Agile Bookshelf and an Agile Mindset
There is an ever-growing list of books in the world today, but how do we find the ones that impact us? We had our product owner, Diane H Leonard, GPC, STSI and another one of our trainers–Erich Leonard, STSI–come together to discuss the books that have influenced his outlook on Agile.
To start off, one of his favorite books is the Innovator’s Dilemma by Clayton Christenson. They talk about how established organizations are challenged by innovative organizations. It gives a set of ideas, thoughts, and theory around how an established company can still innovate. It advocates sustainable innovation as a concept that they can use to stay ahead of some of those up-and-coming competitors and how that actually looks. The book goes through some case studies and it’s just a really interesting book That is more than 20 years old but it still rings true today in the agile space.
Another book that’s connected in some ways to Christensen’s book is the fifth discipline by Peter Senge. This book is eye-opening for Erich. His background in engineering and systems engineering intrigues him to the idea that the fifth discipline a company should have is systems thinking. The book mentions personal mastery and its importance as a discipline in order to achieve good mental models, which leads to creating a shared vision that people can all rally around.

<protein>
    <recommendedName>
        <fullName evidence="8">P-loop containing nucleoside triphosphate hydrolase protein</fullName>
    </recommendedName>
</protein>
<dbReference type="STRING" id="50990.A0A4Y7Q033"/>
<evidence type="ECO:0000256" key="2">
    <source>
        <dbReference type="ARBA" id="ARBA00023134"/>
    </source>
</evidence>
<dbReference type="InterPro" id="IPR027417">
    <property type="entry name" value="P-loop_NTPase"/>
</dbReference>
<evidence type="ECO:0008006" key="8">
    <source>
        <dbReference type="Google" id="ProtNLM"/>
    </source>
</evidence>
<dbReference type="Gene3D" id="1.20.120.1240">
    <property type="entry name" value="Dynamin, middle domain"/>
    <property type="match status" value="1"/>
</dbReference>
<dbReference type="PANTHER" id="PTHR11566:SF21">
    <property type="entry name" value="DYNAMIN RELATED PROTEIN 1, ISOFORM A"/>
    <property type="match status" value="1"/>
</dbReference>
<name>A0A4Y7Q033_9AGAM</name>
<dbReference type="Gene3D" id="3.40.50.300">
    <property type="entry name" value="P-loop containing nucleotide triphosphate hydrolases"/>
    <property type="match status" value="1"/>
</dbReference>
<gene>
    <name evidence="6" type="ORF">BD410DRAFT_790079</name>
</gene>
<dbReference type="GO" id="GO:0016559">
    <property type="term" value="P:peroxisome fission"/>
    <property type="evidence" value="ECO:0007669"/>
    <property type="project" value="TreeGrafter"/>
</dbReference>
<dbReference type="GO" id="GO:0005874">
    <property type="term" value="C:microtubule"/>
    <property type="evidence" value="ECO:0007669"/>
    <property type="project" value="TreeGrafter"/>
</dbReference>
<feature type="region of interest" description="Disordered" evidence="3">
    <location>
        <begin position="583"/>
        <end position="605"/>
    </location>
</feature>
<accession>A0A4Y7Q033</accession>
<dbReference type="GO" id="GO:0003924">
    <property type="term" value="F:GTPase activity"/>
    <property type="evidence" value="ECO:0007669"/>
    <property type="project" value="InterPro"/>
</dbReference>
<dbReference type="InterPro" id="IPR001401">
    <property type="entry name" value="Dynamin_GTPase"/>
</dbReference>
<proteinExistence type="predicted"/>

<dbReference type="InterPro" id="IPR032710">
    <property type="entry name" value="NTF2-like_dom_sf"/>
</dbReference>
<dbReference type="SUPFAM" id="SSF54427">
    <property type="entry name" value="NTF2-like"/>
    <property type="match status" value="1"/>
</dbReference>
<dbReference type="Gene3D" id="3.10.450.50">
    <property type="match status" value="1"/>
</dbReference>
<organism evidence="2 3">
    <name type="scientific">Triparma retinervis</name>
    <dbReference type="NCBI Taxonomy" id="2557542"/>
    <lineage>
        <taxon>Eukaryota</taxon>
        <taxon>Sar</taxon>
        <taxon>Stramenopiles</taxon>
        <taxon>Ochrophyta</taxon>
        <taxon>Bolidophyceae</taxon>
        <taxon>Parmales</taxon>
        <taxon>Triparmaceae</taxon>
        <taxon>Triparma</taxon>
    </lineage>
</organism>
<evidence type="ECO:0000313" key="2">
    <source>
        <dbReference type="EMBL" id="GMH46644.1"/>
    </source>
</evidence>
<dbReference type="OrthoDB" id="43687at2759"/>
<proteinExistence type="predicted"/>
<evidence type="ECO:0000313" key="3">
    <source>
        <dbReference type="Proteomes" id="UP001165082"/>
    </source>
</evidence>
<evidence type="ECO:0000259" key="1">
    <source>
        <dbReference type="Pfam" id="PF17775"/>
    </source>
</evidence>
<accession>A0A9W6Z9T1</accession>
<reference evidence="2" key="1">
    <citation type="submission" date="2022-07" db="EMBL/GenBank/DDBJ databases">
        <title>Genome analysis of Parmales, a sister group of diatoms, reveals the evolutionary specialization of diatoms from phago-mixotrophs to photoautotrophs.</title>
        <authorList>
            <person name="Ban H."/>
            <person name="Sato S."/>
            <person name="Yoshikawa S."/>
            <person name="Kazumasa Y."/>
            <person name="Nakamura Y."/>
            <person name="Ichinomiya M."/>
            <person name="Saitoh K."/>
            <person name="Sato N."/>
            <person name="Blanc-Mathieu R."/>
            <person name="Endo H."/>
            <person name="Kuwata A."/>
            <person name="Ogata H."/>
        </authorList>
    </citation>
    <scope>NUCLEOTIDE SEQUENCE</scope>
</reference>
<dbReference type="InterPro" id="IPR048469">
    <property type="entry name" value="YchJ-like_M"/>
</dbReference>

The book also speaks on team learning and the fact that a team needs to be a learning organization. The organization as a whole needs to be a learning organization in order to thrive. The book explains that when you bring all four of those disciplines that are described in the book together you get systems thinking.
These last two books are heavy on theory, and so the next few tend towards action implementation.
Spoken about in tandem because of their shared authorship, he explains that the first book focuses on “build, measure, learn.” This is an idea about running experiments as an organization. Build something–build a service for your clients, and then measure how that service is performing. Learn from that measure and continue to either update the service or build a new one. This idea cuts to the heart of what it means to be Agile. Ries takes the concept to a place where you start with the simplest form of a service, and build your way up from there. The second book is more of a tool kit for the thoughts and practical concepts introduced in the previous book. The ideas in this book are actionable and are perfect for someone who wants to learn something and do it with relative quickness and structure.
This is a great book for those that are coming to it with experience from larger companies. Erich explains that he comes from a fairly large company context, and that the book addresses the hierarchical structure of organizations. Accelerate brings together the hierarchies and Agile teams, even though it sometimes seems like an elephant can’t move as quickly as a mouse. The book explores how a group of people might attempt just that–making a giant move like an ant.
You can see them talk about these books on YouTube here: https://www.youtube.com/watch?v=iopPJJhGrnk&feature=youtu.be
We would love to hear the books that have created an impact in you, write some of your favorite books in the comments!
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